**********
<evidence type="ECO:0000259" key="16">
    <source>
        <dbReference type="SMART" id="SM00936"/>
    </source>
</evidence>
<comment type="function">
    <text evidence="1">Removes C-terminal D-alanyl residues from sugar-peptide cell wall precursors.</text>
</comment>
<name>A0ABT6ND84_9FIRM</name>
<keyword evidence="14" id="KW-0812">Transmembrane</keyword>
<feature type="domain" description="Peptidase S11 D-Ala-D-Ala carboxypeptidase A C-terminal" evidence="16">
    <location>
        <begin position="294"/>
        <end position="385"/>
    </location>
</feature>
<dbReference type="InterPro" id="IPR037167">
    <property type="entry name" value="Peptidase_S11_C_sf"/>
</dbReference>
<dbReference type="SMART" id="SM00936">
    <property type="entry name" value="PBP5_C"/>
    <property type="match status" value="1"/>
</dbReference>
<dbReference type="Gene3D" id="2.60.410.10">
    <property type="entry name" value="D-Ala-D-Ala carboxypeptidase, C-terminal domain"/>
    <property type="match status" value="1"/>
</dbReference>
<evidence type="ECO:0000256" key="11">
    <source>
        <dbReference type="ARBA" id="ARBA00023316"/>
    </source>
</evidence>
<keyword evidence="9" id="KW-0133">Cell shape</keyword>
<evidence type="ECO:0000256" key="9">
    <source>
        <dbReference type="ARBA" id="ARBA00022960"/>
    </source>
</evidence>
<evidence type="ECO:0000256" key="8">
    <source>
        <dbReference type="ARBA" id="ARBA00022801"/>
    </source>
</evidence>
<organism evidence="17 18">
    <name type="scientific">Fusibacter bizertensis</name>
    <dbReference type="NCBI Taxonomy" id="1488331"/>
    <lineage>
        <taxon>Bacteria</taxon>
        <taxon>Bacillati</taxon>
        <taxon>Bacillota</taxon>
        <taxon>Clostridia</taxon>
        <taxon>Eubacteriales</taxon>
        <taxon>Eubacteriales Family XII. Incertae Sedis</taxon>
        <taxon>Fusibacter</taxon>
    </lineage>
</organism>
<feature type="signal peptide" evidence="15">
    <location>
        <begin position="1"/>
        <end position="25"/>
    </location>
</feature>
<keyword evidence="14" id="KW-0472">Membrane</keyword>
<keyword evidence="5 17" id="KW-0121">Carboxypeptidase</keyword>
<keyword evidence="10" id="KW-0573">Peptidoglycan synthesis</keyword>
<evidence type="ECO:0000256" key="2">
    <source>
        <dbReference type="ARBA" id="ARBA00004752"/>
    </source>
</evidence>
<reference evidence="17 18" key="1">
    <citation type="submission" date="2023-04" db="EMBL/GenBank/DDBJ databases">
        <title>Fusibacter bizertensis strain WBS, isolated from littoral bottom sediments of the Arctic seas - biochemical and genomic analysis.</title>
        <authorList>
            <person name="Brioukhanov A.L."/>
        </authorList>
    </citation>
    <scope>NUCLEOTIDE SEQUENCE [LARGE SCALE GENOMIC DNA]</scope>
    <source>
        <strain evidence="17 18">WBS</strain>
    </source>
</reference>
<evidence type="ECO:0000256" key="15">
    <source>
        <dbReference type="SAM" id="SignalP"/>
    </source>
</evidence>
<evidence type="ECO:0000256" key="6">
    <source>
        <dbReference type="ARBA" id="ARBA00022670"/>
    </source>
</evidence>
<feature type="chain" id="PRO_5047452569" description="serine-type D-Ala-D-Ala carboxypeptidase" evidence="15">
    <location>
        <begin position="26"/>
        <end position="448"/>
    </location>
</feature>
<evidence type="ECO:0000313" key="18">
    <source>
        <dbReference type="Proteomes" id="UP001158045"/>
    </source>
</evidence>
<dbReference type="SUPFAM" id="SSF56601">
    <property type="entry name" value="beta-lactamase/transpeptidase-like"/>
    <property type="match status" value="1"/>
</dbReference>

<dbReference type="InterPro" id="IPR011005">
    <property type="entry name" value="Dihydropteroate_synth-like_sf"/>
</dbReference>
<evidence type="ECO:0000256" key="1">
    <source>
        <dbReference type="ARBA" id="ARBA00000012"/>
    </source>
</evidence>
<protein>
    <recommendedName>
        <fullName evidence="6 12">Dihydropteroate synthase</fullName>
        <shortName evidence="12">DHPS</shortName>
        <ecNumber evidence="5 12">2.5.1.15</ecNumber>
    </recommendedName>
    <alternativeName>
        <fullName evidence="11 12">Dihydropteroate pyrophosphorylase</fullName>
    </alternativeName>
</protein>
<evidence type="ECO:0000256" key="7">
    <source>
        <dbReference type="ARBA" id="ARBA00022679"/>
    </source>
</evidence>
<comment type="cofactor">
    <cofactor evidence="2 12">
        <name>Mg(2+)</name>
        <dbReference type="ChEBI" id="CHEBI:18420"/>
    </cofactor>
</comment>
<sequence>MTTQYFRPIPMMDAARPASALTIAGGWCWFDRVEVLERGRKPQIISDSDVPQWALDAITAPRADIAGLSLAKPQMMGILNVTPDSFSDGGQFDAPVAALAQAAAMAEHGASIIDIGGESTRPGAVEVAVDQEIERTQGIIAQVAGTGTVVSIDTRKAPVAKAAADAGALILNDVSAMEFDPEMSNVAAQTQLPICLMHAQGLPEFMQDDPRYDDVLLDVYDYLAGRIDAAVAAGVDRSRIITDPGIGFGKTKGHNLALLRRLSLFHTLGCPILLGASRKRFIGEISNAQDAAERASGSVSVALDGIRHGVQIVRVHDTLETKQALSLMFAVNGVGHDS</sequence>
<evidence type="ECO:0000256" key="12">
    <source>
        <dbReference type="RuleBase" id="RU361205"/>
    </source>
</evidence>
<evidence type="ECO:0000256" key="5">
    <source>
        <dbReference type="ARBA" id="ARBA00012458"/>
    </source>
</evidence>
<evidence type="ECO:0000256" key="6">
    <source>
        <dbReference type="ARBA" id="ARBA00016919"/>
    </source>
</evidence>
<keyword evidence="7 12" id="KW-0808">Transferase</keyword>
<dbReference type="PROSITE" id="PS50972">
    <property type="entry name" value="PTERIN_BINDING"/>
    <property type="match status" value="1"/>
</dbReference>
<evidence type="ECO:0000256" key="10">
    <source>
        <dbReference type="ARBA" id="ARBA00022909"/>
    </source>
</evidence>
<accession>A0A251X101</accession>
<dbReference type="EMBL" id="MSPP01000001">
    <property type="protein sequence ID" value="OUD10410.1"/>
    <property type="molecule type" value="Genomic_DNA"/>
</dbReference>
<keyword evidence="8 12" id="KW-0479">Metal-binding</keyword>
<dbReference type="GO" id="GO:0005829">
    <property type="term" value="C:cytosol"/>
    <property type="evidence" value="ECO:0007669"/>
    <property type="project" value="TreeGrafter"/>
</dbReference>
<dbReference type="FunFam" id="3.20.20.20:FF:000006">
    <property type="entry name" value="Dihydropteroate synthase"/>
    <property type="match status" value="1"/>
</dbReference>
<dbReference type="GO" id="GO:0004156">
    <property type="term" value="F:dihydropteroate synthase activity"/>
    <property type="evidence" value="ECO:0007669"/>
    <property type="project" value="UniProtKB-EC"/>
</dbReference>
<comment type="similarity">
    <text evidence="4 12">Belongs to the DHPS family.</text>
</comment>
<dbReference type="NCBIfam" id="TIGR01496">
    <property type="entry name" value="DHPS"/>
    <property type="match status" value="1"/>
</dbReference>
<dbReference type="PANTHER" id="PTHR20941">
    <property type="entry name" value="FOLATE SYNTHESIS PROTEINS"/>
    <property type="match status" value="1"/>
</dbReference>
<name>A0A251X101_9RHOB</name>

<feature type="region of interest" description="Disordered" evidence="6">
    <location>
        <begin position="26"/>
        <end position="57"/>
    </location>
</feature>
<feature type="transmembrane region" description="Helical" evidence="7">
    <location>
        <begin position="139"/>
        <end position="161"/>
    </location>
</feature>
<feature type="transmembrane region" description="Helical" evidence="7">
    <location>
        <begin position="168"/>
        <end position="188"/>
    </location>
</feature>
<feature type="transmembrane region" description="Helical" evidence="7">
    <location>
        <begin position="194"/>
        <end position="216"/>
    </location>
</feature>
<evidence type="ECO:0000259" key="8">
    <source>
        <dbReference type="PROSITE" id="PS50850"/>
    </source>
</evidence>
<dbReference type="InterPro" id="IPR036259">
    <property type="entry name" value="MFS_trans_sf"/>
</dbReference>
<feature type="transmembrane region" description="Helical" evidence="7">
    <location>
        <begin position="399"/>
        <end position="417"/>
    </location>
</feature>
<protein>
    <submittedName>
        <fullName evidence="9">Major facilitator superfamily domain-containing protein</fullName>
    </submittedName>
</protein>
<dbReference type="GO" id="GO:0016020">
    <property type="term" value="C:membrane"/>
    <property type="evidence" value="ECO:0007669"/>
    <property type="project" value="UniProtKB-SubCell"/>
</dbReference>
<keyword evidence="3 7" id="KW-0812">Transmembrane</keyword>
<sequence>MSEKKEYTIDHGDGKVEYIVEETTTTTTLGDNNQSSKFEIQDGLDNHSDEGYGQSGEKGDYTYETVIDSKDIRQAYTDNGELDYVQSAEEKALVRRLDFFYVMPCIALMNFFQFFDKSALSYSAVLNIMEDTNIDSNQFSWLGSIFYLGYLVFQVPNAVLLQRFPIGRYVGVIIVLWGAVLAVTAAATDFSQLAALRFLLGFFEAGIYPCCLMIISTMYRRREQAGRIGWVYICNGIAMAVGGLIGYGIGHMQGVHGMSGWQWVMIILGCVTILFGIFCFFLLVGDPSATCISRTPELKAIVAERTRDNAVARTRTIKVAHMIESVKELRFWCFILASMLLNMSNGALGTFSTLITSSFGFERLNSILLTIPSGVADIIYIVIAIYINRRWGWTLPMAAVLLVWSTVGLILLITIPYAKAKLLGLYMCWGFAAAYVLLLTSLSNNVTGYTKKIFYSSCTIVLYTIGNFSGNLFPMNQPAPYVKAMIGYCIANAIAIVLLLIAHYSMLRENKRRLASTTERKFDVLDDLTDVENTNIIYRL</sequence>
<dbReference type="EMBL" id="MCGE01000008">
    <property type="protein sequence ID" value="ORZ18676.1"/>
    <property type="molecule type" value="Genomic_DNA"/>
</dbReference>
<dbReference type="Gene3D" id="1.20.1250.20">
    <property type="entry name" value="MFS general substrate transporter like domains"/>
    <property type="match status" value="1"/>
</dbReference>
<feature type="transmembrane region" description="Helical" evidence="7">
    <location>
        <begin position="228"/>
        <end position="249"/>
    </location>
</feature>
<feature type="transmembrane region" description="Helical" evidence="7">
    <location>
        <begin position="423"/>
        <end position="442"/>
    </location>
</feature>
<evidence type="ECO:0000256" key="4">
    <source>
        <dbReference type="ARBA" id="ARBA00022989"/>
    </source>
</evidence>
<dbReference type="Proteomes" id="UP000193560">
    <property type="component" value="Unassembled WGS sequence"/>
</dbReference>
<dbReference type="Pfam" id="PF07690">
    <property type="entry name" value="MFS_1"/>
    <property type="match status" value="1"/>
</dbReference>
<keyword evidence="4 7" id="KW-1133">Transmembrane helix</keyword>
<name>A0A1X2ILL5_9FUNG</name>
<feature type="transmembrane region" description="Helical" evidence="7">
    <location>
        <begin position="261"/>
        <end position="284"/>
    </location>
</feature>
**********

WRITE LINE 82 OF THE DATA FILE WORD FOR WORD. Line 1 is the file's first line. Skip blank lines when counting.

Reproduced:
</reference>